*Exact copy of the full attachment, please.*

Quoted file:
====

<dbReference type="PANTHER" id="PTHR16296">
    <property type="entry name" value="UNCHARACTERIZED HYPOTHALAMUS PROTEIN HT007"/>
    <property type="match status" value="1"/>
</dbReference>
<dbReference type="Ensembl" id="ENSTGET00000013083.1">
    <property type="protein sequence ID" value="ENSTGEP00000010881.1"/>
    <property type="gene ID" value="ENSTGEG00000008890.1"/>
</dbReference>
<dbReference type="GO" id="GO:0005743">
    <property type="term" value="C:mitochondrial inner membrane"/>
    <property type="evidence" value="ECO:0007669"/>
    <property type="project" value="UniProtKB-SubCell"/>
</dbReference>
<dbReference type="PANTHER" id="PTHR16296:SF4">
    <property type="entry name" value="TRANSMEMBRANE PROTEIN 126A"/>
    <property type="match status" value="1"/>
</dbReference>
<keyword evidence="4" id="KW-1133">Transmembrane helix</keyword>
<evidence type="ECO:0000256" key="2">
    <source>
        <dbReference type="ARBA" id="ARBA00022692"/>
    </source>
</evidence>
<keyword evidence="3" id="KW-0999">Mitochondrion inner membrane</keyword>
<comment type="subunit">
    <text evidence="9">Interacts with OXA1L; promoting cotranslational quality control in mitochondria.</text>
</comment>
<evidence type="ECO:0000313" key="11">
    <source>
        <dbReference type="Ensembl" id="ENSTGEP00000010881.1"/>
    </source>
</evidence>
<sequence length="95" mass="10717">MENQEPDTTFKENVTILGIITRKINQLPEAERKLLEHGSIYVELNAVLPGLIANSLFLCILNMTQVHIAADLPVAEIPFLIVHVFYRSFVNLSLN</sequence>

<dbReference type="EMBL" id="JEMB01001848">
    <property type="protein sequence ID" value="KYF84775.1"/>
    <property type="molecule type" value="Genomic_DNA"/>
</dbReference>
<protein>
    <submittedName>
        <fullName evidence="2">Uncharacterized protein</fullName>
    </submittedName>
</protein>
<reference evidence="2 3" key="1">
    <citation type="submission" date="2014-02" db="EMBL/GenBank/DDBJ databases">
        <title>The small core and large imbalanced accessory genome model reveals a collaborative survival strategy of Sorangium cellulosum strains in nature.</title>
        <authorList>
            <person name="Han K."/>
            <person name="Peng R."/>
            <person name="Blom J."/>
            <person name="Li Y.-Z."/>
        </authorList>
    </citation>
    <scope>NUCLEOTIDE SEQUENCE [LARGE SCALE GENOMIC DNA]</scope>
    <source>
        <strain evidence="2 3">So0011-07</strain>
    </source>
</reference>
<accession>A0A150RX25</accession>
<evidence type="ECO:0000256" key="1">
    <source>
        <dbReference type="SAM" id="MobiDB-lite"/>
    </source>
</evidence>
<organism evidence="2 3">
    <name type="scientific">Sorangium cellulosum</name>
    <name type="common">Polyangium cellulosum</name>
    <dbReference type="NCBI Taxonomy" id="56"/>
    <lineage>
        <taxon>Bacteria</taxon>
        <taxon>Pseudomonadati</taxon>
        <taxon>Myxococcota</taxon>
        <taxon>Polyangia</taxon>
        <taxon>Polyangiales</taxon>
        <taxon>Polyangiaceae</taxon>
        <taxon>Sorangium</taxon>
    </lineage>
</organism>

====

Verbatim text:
<dbReference type="PANTHER" id="PTHR16296">
    <property type="entry name" value="UNCHARACTERIZED HYPOTHALAMUS PROTEIN HT007"/>
    <property type="match status" value="1"/>
</dbReference>
<dbReference type="Ensembl" id="ENSTGET00000013083.1">
    <property type="protein sequence ID" value="ENSTGEP00000010881.1"/>
    <property type="gene ID" value="ENSTGEG00000008890.1"/>
</dbReference>
<dbReference type="GO" id="GO:0005743">
    <property type="term" value="C:mitochondrial inner membrane"/>
    <property type="evidence" value="ECO:0007669"/>
    <property type="project" value="UniProtKB-SubCell"/>
</dbReference>
<dbReference type="PANTHER" id="PTHR16296:SF4">
    <property type="entry name" value="TRANSMEMBRANE PROTEIN 126A"/>
    <property type="match status" value="1"/>
</dbReference>
<keyword evidence="4" id="KW-1133">Transmembrane helix</keyword>
<evidence type="ECO:0000256" key="2">
    <source>
        <dbReference type="ARBA" id="ARBA00022692"/>
    </source>
</evidence>
<keyword evidence="3" id="KW-0999">Mitochondrion inner membrane</keyword>
<comment type="subunit">
    <text evidence="9">Interacts with OXA1L; promoting cotranslational quality control in mitochondria.</text>
</comment>
<evidence type="ECO:0000313" key="11">
    <source>
        <dbReference type="Ensembl" id="ENSTGEP00000010881.1"/>
    </source>
</evidence>
<sequence length="95" mass="10717">MENQEPDTTFKENVTILGIITRKINQLPEAERKLLEHGSIYVELNAVLPGLIANSLFLCILNMTQVHIAADLPVAEIPFLIVHVFYRSFVNLSLN</sequence>

<dbReference type="EMBL" id="JEMB01001848">
    <property type="protein sequence ID" value="KYF84775.1"/>
    <property type="molecule type" value="Genomic_DNA"/>
</dbReference>
<protein>
    <submittedName>
        <fullName evidence="2">Uncharacterized protein</fullName>
    </submittedName>
</protein>
<reference evidence="2 3" key="1">
    <citation type="submission" date="2014-02" db="EMBL/GenBank/DDBJ databases">
        <title>The small core and large imbalanced accessory genome model reveals a collaborative survival strategy of Sorangium cellulosum strains in nature.</title>
        <authorList>
            <person name="Han K."/>
            <person name="Peng R."/>
            <person name="Blom J."/>
            <person name="Li Y.-Z."/>
        </authorList>
    </citation>
    <scope>NUCLEOTIDE SEQUENCE [LARGE SCALE GENOMIC DNA]</scope>
    <source>
        <strain evidence="2 3">So0011-07</strain>
    </source>
</reference>
<accession>A0A150RX25</accession>
<evidence type="ECO:0000256" key="1">
    <source>
        <dbReference type="SAM" id="MobiDB-lite"/>
    </source>
</evidence>
<organism evidence="2 3">
    <name type="scientific">Sorangium cellulosum</name>
    <name type="common">Polyangium cellulosum</name>
    <dbReference type="NCBI Taxonomy" id="56"/>
    <lineage>
        <taxon>Bacteria</taxon>
        <taxon>Pseudomonadati</taxon>
        <taxon>Myxococcota</taxon>
        <taxon>Polyangia</taxon>
        <taxon>Polyangiales</taxon>
        <taxon>Polyangiaceae</taxon>
        <taxon>Sorangium</taxon>
    </lineage>
</organism>